DirecTV Won't Give Cable Access to 3D Nets
The top satellite-TV provider will mark its 16th anniversary in June, the same month it plans to launch a 24-hour 3DTV network, a pay-per-view 3D channel, and a video-on-demand 3D channel. Looking to spur sales of a line of 3DTVs, Panasonic Corp. (NYSE: PC) is teaming up with DirecTV on the 3D programming venture, which will focus on movies, sports, and general entertainment content. (See DirecTV, Panasonic Team on 3DTV.)
DirecTV has no plans to shop the 3D programming to cable operators for distribution, spokeswoman Jade Ekstedt said Thursday. Keeping the content exclusive will allow DirecTV to market the 3D programming similar to the way it pitches its popular NFL Sunday Ticket package, telling viewers that the only way to see it is on DirecTV. However, a special provision in the latest deal between DirecTV and the NFL does allow consumers who live out of range of DirecTV's satellite service the chance to subscribe to a broadband-delivered version of its out-of-market football package. (See Cable: DirecTV's 'Ticket' to Broadband Content and DirecTV Calls NFL Broadband Play .)
Comcast Corp. (Nasdaq: CMCSA, CMCSK), Time Warner Cable Inc. (NYSE: TWC), Cablevision Systems Corp. (NYSE: CVC) and other cable MSOs are subject to Federal Communications Commission (FCC) program access rules that require them to offer all programming that isn’t delivered terrestrially to competitors, but DirecTV, Dish Network LLC (Nasdaq: DISH), and other cable rivals don't have to play by those rules.
Update: DirecTV distinguishes 'channels' from 'networks'
While DirecTV said that it will look to license some original content from program suppliers for its 3D venture, DirecTV senior vice president of new media and business development Steven Roberts has emphasized (after this story was originally published) that DirecTV views its 3D outlets as "channels," rather than "networks."
“We’re dedicating bandwidth, and on that channel, sometimes, on an occasional basis, there will be an opportunity for our HD homes to view that 3D content really on a sampling basis," Roberts says, referring to the linear channel. "We’re going out and we’re acquiring content from our programming partners, and in some cases working with them to produce original 3D content. And we’ll be putting that content up on this channel."
DirecTV hasn’t settled on a programming schedule for the channel, Roberts says. It may contain some live sports programming, and some programming that could run on a loop. But he concedes that DirecTV will not have enough programming at the time of the launch to program a 24-hour network.
He says DirecTV is just populating that channel on an occasional basis with 3D content. "It’s nothing that we could frankly package up and offer to sell to other distributors."
In its announcement Wednesday at the Consumer Electronics Show in Las Vegas, DirecTV boasted that “millions” of its HD subscribers would be able to receive a free software upgrade to their receivers, which would allow them to view 3D programming if they have also purchased a 3DTV from Panasonic or other CE manufacturers that are beginning to embed 3D capabilities.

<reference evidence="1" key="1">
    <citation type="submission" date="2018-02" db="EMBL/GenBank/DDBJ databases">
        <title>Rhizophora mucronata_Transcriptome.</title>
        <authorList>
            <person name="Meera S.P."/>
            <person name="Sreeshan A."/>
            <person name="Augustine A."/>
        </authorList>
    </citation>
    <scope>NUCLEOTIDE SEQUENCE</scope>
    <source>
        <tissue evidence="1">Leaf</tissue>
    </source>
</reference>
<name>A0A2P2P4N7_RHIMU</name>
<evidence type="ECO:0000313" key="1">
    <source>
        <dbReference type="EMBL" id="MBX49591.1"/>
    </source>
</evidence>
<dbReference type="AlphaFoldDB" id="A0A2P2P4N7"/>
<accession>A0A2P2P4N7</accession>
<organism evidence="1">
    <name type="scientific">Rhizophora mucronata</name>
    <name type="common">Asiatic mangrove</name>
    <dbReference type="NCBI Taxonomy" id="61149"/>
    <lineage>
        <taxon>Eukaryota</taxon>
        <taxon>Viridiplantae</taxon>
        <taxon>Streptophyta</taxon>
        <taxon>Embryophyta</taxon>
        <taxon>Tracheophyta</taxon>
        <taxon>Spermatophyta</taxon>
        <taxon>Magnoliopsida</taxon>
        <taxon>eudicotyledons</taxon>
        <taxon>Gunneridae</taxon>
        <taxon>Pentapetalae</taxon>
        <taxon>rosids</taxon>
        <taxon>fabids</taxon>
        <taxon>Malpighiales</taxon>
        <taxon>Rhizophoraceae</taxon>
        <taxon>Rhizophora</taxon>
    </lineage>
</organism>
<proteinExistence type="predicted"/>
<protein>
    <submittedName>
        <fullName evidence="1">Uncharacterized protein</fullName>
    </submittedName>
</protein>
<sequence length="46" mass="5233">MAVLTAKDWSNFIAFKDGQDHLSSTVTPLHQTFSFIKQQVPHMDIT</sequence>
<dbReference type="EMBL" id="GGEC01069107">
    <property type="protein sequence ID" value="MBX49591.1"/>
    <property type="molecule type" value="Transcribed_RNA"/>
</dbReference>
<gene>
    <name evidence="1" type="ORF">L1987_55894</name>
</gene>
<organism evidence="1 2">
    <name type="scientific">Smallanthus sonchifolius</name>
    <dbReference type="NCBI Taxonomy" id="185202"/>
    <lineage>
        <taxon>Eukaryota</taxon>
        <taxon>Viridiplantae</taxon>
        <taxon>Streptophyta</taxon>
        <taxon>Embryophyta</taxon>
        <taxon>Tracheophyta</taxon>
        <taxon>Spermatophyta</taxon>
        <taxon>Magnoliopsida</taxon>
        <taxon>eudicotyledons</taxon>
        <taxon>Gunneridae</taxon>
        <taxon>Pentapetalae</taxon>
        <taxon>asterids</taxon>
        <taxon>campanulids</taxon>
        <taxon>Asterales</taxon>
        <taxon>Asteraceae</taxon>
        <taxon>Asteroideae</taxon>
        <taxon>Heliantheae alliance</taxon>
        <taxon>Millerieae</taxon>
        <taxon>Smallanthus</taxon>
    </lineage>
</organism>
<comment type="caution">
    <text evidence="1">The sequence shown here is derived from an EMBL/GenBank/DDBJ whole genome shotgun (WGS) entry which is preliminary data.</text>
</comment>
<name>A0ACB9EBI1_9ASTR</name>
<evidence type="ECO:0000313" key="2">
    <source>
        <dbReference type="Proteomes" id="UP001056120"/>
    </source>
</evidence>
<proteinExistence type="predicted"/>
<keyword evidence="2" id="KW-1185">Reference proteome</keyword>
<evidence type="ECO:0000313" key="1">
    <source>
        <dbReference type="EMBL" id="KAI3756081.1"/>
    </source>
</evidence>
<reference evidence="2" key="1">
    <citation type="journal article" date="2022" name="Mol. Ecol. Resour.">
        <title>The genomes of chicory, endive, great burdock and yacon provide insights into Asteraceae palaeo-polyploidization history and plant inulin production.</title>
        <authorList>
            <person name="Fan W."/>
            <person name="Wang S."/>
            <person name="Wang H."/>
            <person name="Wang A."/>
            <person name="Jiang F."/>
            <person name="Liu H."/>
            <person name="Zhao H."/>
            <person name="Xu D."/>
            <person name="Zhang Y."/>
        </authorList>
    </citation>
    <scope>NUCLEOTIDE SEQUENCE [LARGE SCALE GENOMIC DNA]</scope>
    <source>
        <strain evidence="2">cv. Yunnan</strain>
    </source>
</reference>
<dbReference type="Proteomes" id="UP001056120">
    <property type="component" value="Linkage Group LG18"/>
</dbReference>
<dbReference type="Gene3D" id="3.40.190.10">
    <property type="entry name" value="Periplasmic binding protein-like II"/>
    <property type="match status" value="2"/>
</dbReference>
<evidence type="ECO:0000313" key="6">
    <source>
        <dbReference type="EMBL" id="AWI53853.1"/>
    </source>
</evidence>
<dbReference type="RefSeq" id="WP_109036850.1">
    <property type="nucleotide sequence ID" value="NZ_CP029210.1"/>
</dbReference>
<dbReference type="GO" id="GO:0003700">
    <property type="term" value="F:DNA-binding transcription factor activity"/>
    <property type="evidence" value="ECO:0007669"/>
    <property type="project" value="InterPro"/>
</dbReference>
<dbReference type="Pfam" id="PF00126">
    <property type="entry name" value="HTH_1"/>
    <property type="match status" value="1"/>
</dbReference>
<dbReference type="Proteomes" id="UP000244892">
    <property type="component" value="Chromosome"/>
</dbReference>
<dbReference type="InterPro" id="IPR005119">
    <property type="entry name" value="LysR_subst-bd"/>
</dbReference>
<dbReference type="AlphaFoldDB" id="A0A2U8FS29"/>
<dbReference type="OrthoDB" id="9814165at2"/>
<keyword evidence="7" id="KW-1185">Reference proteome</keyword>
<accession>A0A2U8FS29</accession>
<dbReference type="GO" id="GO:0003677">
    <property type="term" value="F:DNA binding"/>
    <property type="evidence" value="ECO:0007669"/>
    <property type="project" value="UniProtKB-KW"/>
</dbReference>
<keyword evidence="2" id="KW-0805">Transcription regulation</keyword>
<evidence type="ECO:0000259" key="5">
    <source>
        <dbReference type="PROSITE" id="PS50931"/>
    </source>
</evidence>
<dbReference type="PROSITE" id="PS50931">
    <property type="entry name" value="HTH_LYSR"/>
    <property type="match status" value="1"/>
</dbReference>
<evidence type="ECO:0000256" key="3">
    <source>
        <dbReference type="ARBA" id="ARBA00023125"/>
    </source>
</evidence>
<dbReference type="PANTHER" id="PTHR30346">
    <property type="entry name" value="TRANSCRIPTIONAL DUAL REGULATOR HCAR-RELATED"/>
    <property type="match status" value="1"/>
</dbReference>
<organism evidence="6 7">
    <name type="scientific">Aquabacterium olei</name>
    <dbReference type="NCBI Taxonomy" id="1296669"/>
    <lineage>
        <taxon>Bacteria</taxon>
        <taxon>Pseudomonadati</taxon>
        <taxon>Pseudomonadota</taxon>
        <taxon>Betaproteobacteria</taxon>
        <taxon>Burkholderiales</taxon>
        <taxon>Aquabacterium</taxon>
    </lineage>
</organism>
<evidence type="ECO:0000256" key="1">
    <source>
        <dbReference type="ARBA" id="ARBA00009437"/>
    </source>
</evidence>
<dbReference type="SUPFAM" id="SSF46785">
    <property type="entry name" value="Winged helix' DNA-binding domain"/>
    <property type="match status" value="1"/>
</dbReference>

DirecTV appears to be focusing on a long-term 3D programming strategy, as it’s likely that only a fragment of its customers will own a 3DTV by the time the programming debuts in June.
“It’s too early to anticipate the percentage of subscribers that will likely use the service. Our goal is to make sure that our customers that have purchased 3D hardware have immediate access to 3D programming delivered by us,” Ekstedt said.
Panasonic isn’t the only CE manufacturer looking to boost sales of 3DTVs through pay-TV programming ventures. Sony Corp. of America said Wednesday that it will team up with Discovery Communications Inc. (Nasdaq: DISCA, DISCB, DISCK) and IMAX Corp. on a 3D network set to debut in 2011. ESPN also unveiled plans earlier this week to launch a part-time 3D network in June. (See Discovery Prez: New 3D Net Will Need 6MHz and ESPN Jumps Into the 3DTV Game .)
DirecTV already does feature some original music and event programming on The 101, an exclusive network that it rolled out in 1999. But its 3D network is its biggest foray into original programming to date.
The top U.S. DBS provider said it struck deals with several programmers to supply 3D programming for the linear, VoD, and pay-per-view networks, including CBS, NBC Universal , Fox Sports, Turner Broadcasting System, MTV, live concert promoter AEG Digital Media, and pay-per-view boxing company Golden Boy Promotions.
While Panasonic is working exclusively with DirecTV on its 3D programming venture, the CE giant has worked previously on HDTV marketing campaigns with cable operators. In 2004, it worked on a broad marketing campaign with Comcast, Time Warner Cable, Charter Communications Inc. , Cablevision, Cox Communications Inc. , and five other MSOs on an HD tilt tied to the Summer Olympics.
— Steve Donohue, Special to Cable Digital News